A Jam-Packed Day at the Southern California SCCE Conference

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By Diana Trevley
Chief of Global Operations, Spark Compliance Consulting
DianaTrevley@SparkCompliance.com

Southern California – a sun-drenched paradise, with waves crashing onto the sand and majestic mountains in the distance. And traffic. Lots and lots of traffic. The never-ending traffic jam on southern California’s freeways makes getting together with other compliance professionals on a regular basis a challenge. Last Friday, despite the traffic, the SCCE held its first Southern California Regional Conference. Finally! A conference to call our own, with the opportunity to see people who live in my state!

The other attendees must have felt the same way; the conference room was filled with compliance professionals from Los Angeles, Orange County, and San Diego, from many different industries. Before breakfast was even over, I had made a host of new friends and caught up with old ones.

I was looking forward to the social and networking aspect of the event, but the high quality of the speakers and their presentations knocked my socks off. Below are some key insights from each presentation.

• There is still time for companies to be in substantial compliance with the General Data Protection Regulation (GDPR) by May 25, 2018. Worried about compliance with GDPR? You’re not alone. The EU’s new regulatory scheme that governs the use and transfer of personal data goes into effect on May 25, 2018. At least 28,000 Data Protection Officers (DPOs) still have work to do to meet GDPR requirements. Megan Duffy and Dominque R. Shelton provided practical steps for moving forward with GDPR compliance in their presentation “The EU’s General Data Protection Regulation – Top Line Global Privacy is Key,” emphasizing that GDPR compliance is an ongoing process.

• The DOJ’s recently released “FCPA Corporate Enforcement Policy” is a sea-change in FCPA enforcement. In the engaging and often hilarious “State of DOJ/SEC Guidance and Compliance Implications” presentation, speakers Robert Dugdale and John M. McCoy III walked the audience through the language of the DOJ’s most recent memo on FCPA enforcement. With the publication of this new policy a presumption of declination can exist under certain circumstances, but companies should still consider other factors such as SEC enforcement, international enforcement, shareholder litigation and reputational risk. Compliance officers should also be aware that the factors weighing in favor of declination are both specific and subjective and may not apply in every case.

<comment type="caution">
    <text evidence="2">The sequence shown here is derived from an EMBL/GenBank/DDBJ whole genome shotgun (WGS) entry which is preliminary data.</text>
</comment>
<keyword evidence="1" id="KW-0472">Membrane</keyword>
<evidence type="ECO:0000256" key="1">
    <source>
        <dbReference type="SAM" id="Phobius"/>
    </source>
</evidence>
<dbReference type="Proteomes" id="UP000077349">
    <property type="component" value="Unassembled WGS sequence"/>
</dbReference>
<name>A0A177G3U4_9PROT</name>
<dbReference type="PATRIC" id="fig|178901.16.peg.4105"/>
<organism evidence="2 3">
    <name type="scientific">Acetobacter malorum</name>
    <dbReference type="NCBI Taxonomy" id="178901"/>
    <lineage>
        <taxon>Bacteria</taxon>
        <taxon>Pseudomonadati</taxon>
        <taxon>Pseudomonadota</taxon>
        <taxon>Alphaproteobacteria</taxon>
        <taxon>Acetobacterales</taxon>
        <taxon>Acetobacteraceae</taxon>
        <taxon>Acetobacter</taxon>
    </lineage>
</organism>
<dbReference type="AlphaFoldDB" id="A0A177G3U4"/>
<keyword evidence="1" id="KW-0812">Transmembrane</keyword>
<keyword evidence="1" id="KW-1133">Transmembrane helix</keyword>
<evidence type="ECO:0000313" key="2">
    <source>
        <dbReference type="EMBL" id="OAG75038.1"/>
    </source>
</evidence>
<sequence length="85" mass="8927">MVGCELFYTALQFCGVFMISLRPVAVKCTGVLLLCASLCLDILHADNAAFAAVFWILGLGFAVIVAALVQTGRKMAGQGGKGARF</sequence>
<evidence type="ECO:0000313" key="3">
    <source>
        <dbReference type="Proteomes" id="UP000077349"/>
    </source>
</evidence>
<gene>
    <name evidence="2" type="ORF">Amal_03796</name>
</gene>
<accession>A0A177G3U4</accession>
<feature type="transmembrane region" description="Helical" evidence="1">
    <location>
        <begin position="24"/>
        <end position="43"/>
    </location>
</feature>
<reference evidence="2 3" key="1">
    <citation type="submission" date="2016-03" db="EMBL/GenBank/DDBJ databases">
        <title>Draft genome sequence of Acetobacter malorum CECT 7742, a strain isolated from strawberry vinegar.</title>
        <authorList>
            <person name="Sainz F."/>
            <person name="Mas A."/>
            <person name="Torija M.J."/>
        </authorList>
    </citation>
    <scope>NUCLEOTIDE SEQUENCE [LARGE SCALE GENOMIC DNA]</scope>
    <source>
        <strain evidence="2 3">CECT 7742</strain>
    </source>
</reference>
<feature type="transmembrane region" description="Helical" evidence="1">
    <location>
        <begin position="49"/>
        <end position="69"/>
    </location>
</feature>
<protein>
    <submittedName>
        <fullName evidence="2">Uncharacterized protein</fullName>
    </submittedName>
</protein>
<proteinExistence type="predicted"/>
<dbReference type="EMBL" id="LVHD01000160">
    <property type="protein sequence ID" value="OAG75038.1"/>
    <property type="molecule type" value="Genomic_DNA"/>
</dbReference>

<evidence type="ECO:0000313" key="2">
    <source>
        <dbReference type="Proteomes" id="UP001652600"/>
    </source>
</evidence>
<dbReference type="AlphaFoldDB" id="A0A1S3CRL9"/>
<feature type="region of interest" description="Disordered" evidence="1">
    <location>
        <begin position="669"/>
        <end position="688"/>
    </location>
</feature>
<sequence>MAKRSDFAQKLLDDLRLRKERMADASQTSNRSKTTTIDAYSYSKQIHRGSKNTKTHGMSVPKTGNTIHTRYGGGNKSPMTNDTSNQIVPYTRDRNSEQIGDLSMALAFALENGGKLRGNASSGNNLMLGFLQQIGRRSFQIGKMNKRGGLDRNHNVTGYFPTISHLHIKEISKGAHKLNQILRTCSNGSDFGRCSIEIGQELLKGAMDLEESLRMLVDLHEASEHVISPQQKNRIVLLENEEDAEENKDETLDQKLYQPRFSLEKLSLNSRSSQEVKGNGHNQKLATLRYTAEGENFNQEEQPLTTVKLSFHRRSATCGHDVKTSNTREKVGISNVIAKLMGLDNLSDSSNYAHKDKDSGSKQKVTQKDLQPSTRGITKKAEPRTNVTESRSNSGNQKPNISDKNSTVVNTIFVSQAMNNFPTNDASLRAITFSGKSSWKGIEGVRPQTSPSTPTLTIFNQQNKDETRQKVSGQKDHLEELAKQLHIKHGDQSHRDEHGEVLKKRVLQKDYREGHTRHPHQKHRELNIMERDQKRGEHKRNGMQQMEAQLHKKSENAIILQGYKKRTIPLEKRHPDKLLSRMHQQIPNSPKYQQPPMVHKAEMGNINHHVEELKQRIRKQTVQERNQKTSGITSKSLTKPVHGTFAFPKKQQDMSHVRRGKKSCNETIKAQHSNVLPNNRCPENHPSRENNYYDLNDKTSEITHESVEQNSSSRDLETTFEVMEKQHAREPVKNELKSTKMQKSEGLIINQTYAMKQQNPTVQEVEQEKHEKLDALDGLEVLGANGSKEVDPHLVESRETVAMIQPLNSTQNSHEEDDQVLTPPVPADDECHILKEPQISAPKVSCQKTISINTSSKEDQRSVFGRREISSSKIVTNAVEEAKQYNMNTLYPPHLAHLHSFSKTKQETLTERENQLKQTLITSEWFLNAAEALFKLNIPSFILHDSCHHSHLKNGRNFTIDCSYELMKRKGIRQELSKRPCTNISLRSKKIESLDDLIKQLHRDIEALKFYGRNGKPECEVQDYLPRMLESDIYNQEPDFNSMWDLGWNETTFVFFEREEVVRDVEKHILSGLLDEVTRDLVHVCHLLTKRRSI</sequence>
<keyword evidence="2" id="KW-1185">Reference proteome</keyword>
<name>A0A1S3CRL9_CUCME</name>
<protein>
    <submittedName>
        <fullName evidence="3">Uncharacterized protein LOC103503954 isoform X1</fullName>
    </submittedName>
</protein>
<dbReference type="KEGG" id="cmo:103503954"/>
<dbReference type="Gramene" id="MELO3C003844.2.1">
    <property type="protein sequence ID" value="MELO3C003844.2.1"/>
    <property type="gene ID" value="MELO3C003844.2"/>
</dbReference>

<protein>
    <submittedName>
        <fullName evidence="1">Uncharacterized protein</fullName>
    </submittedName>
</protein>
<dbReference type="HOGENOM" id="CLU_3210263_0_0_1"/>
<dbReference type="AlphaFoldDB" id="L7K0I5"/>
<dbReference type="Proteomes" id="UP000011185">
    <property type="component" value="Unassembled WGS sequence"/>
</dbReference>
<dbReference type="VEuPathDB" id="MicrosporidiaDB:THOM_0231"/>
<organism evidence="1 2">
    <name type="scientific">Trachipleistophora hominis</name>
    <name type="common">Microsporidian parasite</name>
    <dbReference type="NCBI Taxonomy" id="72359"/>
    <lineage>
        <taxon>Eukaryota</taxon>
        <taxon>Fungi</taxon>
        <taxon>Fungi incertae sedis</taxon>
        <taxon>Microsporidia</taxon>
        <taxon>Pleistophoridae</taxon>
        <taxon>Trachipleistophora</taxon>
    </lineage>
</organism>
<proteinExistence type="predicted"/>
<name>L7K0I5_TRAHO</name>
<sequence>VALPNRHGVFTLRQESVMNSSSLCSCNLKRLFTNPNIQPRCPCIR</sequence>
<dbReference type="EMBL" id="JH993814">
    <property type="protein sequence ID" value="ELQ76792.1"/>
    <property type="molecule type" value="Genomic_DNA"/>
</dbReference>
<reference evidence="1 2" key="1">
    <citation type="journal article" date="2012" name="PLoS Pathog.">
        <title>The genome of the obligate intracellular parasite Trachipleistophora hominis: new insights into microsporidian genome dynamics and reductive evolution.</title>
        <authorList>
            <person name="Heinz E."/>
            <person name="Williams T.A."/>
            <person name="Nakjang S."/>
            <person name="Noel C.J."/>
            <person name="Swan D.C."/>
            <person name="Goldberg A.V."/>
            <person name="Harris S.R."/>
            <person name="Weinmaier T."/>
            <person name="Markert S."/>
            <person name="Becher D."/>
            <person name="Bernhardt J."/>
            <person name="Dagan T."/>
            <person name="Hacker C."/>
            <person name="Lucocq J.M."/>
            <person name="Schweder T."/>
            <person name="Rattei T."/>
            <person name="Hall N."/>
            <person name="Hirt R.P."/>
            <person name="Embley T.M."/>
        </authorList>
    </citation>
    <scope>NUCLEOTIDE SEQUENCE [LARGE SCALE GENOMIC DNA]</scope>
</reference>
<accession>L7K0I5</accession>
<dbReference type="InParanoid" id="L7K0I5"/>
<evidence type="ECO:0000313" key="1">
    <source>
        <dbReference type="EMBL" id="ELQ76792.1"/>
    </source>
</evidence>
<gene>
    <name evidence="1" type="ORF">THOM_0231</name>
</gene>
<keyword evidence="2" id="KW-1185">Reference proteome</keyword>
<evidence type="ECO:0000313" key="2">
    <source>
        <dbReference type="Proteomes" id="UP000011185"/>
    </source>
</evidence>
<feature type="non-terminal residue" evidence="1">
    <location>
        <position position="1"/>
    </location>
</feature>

• Onboard your Board members! Everyone knows that training your employees is essential, but few board members receive training on their specific duties as they relate to compliance and ethics. All too often, it is assumed that Board members already know their duties, when in fact it has never been explained to them. Another helpful hint from presenters Melissia Clinton and Dixie Johnson? Whenever there is a corporate scandal in the news (cough, cough, Harvey cough Weinstein, cough), someone in compliance should do a check to ensure that there has been a dialogue with the Board and that any associated risks are being mitigated by the compliance program.

• Companies should be aware of China’s stringent data protection laws when conducting investigations and responding to discovery requests. In the presentation “High Risk Markets & FCPA,” Tedra Foster and Julie Myers Wood, with Brian R. Wood moderating, discussed China, Mexico, and Brazil – all countries that have a reputation for being high risk and that are seeing increased local enforcement actions. The audience was advised to be aware that China’s data protection laws prohibit the transfer of personal data outside China, creating additional hurdles for companies that are conducting internal investigations, trying to cooperate with U.S. investigations, or facing discovery requests in litigation. Before concluding, the speakers touched on ISO 37001-Anti-Bribery Management Systems, discussing the benefits of the standard and noting that companies who choose to take a “wait-and-see” approach on certification could benefit from using the standard as a benchmarking tool.

• Document, document, document your compliance efforts! Presenting on compliance with immigration laws in the Trump era, Richard Yemm and Julie Myers Wood noted that, with workplace enforcement audits up fourfold, it was essential that companies document their compliance efforts should regulatory authorities coming knocking at the door.

• Leverage social media platforms to create a unified message on a global scale. Dr. Marsha H. Ershaghi-Hames explained how using social media platforms and tapping into user-generated content was a powerful tool in getting your compliance program message to your employees.

The conference ended at 4:30pm…right when traffic in southern California becomes a nightmare. But for myself and the other conference attendees, braving the traffic for a full day of learning and camaraderie was more than worth it!